BEING MICHELLE w/ Rosalie Fish
For Rosalie Fish, Indigenous student-athlete and activist, running isn’t just a sport — it’s how she represents the strength and resilience of indigenous women within her tribe and beyond. As we look forward to #IndigenousPeoplesDay, we are honored to share Rosalie’s story in our second episode of “Who is a Runner” – a docu-series collaboration with Brooks Running.Director's Bio:Tim Kemple graduated from college, "moved into" an old RV and wandered the world climbing rocks. Somewhere in there he picked up a camera, and years later, he can still climb 5.14, but is far more well-known for his iconic images of world-class athletes in wild places for clients such as The North Face, Dodge Ram, BF Goodrich, Mitsubishi, Farm Credit and Amtrak. In recent years, he has gone deep into VR and 360 content for Jaunt VR, Yeti, TNF, Eastman and others, developing a rare early fluency with VR. He also thrives helming light and fast film crews, informing an epic yet intimate, authentic style apparent in recent digital campaigns for BF Goodrich, Eastman, The North Face and Macy's.Faith Briggs is a documentary filmmaker, creative producer and podcast host passionate about sharing contemporary stories from diverse communities. Both behind and in front of the camera, she works with brands, non-profit organizations, institutions and individual creatives to create media representative of the world we live in and the better one we are working together to create.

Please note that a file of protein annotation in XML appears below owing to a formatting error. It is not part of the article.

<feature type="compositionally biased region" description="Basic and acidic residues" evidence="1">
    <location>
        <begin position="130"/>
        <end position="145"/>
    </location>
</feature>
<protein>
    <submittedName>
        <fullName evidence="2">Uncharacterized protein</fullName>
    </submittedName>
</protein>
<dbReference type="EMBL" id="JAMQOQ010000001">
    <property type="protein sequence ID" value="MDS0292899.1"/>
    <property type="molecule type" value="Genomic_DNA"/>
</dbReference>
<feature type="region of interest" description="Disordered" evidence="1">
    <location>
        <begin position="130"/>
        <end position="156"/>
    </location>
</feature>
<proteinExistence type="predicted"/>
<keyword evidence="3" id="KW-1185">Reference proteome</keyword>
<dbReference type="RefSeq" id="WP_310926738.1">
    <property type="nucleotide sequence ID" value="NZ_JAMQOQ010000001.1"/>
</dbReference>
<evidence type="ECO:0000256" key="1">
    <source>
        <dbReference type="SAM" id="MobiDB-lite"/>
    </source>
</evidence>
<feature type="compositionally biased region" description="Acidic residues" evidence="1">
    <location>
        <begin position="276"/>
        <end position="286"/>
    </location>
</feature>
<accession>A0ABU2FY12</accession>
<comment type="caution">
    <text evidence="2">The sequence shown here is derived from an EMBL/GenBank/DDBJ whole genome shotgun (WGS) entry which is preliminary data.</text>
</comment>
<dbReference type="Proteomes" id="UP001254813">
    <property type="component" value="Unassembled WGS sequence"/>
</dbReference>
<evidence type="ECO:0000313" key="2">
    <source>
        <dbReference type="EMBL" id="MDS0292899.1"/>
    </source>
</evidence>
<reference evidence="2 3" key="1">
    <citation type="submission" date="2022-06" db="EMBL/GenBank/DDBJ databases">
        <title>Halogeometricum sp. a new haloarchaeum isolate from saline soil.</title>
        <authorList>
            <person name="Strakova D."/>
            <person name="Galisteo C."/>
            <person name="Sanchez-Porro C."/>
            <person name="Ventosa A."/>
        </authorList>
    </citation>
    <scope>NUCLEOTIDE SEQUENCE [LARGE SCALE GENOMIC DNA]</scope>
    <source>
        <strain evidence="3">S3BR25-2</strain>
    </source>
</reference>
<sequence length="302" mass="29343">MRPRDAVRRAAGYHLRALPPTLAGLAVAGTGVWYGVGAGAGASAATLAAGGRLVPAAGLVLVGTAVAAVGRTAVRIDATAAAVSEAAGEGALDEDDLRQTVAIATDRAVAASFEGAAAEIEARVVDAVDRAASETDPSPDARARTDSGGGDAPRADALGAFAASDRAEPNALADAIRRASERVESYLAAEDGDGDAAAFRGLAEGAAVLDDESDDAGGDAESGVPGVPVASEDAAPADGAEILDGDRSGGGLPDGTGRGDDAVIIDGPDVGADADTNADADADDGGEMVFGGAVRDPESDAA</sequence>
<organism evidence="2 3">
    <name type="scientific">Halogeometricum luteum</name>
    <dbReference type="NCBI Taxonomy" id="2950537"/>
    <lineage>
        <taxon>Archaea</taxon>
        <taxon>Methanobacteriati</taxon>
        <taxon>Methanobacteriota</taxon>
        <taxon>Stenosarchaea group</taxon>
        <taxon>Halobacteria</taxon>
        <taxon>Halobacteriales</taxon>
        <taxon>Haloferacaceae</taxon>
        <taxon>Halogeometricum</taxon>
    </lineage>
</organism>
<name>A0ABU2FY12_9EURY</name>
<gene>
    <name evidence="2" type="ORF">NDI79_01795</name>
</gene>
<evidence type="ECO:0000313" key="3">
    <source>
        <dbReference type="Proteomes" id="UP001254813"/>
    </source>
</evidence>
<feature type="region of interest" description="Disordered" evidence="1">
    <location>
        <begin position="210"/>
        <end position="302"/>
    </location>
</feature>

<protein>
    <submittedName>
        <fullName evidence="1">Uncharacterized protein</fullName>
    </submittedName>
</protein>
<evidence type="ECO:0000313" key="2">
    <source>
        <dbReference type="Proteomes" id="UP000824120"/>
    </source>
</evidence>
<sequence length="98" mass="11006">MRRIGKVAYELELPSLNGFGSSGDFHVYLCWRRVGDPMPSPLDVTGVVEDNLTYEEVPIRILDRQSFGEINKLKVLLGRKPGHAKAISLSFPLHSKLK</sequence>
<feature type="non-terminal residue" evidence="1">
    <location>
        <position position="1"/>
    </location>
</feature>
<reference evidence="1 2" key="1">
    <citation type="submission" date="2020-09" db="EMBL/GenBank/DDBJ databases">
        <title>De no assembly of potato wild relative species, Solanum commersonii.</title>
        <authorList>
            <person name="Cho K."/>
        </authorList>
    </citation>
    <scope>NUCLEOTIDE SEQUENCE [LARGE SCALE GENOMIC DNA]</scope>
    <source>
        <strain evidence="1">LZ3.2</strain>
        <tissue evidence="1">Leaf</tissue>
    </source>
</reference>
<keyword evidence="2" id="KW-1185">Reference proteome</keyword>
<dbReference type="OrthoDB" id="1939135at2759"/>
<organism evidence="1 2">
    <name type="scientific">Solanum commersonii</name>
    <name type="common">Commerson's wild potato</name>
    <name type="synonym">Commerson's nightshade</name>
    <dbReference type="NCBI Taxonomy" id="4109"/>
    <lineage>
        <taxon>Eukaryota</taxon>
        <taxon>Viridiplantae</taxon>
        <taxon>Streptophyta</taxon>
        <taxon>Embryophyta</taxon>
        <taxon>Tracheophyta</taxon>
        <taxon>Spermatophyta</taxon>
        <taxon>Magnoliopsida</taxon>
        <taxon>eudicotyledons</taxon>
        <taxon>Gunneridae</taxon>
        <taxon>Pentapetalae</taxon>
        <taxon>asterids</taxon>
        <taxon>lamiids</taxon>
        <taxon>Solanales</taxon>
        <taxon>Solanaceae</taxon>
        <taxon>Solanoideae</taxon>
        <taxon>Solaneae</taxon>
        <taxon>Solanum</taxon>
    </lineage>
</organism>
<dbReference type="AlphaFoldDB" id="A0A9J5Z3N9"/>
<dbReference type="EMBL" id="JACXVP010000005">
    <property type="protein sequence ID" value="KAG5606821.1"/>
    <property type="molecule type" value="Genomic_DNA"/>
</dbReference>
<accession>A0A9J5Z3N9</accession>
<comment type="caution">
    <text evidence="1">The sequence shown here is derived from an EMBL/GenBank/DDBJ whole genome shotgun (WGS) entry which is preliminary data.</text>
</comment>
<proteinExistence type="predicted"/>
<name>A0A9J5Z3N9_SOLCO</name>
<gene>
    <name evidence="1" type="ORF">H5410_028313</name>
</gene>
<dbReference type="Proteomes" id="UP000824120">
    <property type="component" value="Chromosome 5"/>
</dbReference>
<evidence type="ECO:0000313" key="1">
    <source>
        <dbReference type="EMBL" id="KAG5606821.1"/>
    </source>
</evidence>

Michelle, a deaf person with autism, survived incarceration in a system that refused to accommodate her needs. Her trajectory changes when she meets Kim Law, a blind volunteer life coach. Today, outside of prison, Kim and Michelle are unraveling Michelle’s history and telling the story of Michelle’s traumatic childhood and her adverse experiences in the criminal justice system. Michelle finds her voice and strength, and her artwork serves as her own depiction of the trauma she survived as well as a means to her recoveryAbout the Director:Atin Mehra was born and raised in Varanasi, India and currently resides in Los Angeles. His own personal struggles with abuse and discrimination in India drew him to stories of marginalized individuals and communities. Atin lived and worked in India until 2005, when he moved to the United States with his wife, Mae Thornton Mehra. In 2007 he started his own production company, Orange Kite Productions. Being Michelle is Atin’s directorial debut."A heartbreaking story of injustice and a broken system that fails the people who most need it. Michelle appears to be a ray of light amid all the darkness that surrounds her. What Michelle had to endure is astounding, and her resilience inspiring." –BendFilm Team